Securing funding before or during a research degree is one of the most important steps to take for many prospective students. There are a number of options available to you if you intend to study at the Human Rights Consortium.

If you are a current student facing hardship or requiring funding for fieldwork, please visit Funding for Current Students for further information.

London Arts and Humanities Partnership (LAHP)

The London Arts and Humanities Partnership offers a large number of funded studentships on an annual basis to students whose main supervisor is located at one of the partner institutions and whose topic falls within the subject areas covered by the AHRC. Funding includes coverage of tuition fees at the Home/EU rate for a maximum of three years and an annual maintenance grant. 

In addition to funding, LAHP students are part of a cross-institution network of research students who have access to outstanding training opportunities, including intensive language learning. 

The call for applications is announced on an annual basis.

Note: LAHP funding is available for UK and EU students who meet the outlined residency requirements; it is not available for students liable to pay fees at the Overseas rate.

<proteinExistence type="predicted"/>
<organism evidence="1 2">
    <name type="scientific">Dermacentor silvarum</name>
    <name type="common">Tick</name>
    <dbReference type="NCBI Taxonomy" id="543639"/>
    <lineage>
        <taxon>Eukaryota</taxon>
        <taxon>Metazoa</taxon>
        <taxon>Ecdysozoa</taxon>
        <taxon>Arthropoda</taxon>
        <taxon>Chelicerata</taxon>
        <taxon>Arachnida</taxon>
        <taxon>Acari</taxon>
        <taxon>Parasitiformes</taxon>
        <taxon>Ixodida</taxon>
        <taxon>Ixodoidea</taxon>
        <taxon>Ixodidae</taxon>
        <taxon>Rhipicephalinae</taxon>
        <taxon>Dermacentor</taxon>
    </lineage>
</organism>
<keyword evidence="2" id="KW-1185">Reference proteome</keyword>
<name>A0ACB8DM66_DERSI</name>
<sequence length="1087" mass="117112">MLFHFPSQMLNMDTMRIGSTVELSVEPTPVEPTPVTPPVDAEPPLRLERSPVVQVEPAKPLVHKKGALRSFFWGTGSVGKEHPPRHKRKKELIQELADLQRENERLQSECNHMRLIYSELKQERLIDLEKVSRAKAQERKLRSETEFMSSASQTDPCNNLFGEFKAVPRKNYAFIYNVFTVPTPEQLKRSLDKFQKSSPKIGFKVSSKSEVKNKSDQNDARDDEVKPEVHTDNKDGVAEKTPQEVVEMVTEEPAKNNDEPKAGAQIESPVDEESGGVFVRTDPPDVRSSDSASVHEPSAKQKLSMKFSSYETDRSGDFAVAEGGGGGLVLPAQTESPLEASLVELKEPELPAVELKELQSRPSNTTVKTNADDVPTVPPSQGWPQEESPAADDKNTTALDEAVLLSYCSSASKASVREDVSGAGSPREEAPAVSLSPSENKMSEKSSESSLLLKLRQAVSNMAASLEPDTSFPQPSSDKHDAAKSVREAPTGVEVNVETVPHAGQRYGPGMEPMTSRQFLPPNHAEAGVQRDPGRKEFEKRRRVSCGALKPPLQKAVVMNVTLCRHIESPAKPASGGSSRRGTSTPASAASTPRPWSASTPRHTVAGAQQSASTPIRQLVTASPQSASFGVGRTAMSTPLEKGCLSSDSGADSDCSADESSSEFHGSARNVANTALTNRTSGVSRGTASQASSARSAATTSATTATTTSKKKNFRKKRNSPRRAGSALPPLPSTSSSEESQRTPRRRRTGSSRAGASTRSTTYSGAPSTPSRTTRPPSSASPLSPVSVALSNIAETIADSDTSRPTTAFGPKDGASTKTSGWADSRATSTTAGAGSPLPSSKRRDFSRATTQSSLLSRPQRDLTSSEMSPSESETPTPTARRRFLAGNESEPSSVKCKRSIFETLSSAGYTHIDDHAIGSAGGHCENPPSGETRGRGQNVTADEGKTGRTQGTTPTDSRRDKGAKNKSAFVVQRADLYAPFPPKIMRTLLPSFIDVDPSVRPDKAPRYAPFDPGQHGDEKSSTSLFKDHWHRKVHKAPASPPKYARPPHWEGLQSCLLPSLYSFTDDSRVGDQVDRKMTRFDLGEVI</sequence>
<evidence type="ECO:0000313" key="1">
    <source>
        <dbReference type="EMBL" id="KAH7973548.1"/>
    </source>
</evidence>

Louise Arbour Human Rights Research Studentship

Madam Louise Arbour is the former UN High Commissioner for Human Rights and was Chief Prosecutor of the International Criminal Tribunals for the former Yugoslavia and Rwanda. In December 2010, Madam Arbour was awarded a Doctor of Laws of the University of London, honoris causa, and the Institute is honoured to offer studentships in her name in recognition of her career and achievements.

The Louise Arbour studentships provide the successful applicant with a fee waiver equivalent to up to 100% of the full-time or part-time tuition fee, depending on the applicants' individual financial circumstances. Full-time students will be funded for three years and will be expected to submit in the fourth year. An equivalent timescale will apply for part time students; this is usually expected to be seven years, with the student submitting in the eighth year. 

In 2017-18, up to two full-time and two part-time studentships will be available. Successful applicants will be of exceptional quality, evidenced by previous academic achievement at undergraduate and postgraduate level. Successful applicants will have outstanding research proposals and genuine and demonstrable interest in being supervised by a member of the Institute of Commonwealth Studies faculty.

Further information on the application criteria and how to apply can be found here:

Application Form

Applications for the Louise Arbour studentships will only be considered from students who have already applied to the MPhil/PhD programme at the Institute of Commonwealth Studies. The deadline for applications for academic year 2017/18 is 11.59pm (GMT/UK time) on 30 July 2017.